In a previous post I questioned the value of paperwork in education (Rethinking “Education for All” Charts: Does Paperwork Improve Teaching?). Since then, I have been sent this link, an account of what happens when education is no longer what comes first in a school board. It is an hour long, but if you care about education at all, it is worth the 60 minutes.
If you can’t get it on the above link, try:
I believe it is free.
Posted in administrators, assessment, classroom, creativity, Elementary, excellence, numeracy, pedagogical, professional learning community, record keeping, teacher autonomy
Tagged lesson plans, literacy, numeracy, paperwork, parent teacher meetings, preparation time, school staff consensus, student-led conferencing, teacher autonomy, teachers
Toronto District School Board states on its web site that 45% of its graduates are Ontario Scholars. To be an Ontario Scholar, a student must have an average of 80% on her top six subjects. The question is: should this be a cause for pride or embarrassment?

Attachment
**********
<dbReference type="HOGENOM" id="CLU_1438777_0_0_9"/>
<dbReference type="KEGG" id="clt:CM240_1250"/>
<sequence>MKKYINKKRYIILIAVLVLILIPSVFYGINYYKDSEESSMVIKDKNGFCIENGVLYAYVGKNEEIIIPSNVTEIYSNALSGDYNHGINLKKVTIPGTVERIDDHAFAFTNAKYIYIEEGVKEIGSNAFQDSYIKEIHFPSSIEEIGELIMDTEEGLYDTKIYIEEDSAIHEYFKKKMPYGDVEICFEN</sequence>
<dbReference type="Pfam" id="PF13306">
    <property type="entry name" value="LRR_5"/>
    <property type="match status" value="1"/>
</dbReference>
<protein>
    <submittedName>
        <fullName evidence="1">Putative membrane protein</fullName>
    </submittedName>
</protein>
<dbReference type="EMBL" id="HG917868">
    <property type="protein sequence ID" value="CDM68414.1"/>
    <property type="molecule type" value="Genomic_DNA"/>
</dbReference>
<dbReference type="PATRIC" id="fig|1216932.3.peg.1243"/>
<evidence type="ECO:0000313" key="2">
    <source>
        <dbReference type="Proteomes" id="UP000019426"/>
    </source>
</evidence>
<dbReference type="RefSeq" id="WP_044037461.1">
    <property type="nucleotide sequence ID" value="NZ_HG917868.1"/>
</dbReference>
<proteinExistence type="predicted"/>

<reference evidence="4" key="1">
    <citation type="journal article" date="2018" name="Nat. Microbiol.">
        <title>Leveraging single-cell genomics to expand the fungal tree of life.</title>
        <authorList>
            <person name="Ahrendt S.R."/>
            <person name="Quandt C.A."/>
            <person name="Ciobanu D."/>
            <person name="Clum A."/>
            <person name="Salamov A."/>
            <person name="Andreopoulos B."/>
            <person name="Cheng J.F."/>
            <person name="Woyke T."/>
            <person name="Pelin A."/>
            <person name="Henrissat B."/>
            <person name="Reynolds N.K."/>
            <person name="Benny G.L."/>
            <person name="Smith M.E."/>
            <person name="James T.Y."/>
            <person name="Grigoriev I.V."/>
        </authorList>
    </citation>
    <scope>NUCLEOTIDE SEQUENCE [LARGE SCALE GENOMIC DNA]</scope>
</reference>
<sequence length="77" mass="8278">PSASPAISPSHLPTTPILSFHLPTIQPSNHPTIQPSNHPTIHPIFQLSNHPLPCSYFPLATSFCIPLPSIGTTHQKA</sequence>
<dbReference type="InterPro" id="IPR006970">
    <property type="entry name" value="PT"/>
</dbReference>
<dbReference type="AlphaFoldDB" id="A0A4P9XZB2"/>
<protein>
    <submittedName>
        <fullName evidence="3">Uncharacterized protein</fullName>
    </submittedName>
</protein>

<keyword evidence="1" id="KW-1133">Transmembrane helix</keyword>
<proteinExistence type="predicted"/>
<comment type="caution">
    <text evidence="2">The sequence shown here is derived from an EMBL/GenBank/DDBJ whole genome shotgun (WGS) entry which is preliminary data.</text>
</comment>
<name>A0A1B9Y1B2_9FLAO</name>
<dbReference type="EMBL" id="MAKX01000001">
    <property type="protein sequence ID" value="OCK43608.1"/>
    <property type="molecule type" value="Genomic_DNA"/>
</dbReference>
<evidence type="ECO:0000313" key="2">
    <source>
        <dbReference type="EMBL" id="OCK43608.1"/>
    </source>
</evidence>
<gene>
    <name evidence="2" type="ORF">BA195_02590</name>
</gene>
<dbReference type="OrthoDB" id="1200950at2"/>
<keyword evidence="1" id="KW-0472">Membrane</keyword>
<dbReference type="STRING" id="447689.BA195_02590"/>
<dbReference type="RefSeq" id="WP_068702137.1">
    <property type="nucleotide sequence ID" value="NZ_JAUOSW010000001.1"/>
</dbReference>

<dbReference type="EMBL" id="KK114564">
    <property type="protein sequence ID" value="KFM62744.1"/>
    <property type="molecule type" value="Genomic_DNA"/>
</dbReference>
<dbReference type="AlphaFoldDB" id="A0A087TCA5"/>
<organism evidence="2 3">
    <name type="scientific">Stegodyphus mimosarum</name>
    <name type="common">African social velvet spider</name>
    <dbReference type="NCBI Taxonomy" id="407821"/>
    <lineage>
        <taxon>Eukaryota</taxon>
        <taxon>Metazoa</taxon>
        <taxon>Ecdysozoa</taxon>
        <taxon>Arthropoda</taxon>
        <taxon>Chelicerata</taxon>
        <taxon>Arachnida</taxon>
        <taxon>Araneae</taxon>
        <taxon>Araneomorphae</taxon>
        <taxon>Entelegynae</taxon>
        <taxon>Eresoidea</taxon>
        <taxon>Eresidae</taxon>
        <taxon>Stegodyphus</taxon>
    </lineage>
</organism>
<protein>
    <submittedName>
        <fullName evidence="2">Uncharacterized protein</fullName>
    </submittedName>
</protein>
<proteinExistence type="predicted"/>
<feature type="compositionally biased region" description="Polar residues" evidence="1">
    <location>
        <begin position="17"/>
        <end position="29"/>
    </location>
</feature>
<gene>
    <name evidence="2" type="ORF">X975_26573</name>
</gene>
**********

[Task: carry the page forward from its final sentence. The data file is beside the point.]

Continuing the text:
Yup, 45% are Ontario Scholars, but can you tell the difference?
A second question: when the averages of Ontario Scholars were heavily influenced by the results of the provincial exams, there were fewer Ontario Scholars. Why the change?
Third question: How do we know that each board is providing equally thorough educations in all the subjects offered and applying the same standards in formative and summative evaluations?
I would love to hear from the high school teachers on this topic. I am sure you have well supported opinions on this.
Posted in Academic standards, education, effort, excellence, goals, graduate, High school, LEARNING, Ontario Scholars, provincial exams, SCHOOL, secondary school, Toronto District School Board
Tagged graduate, High school, Ontario Scholars, provincial exams, secondary school, Toronto District School Board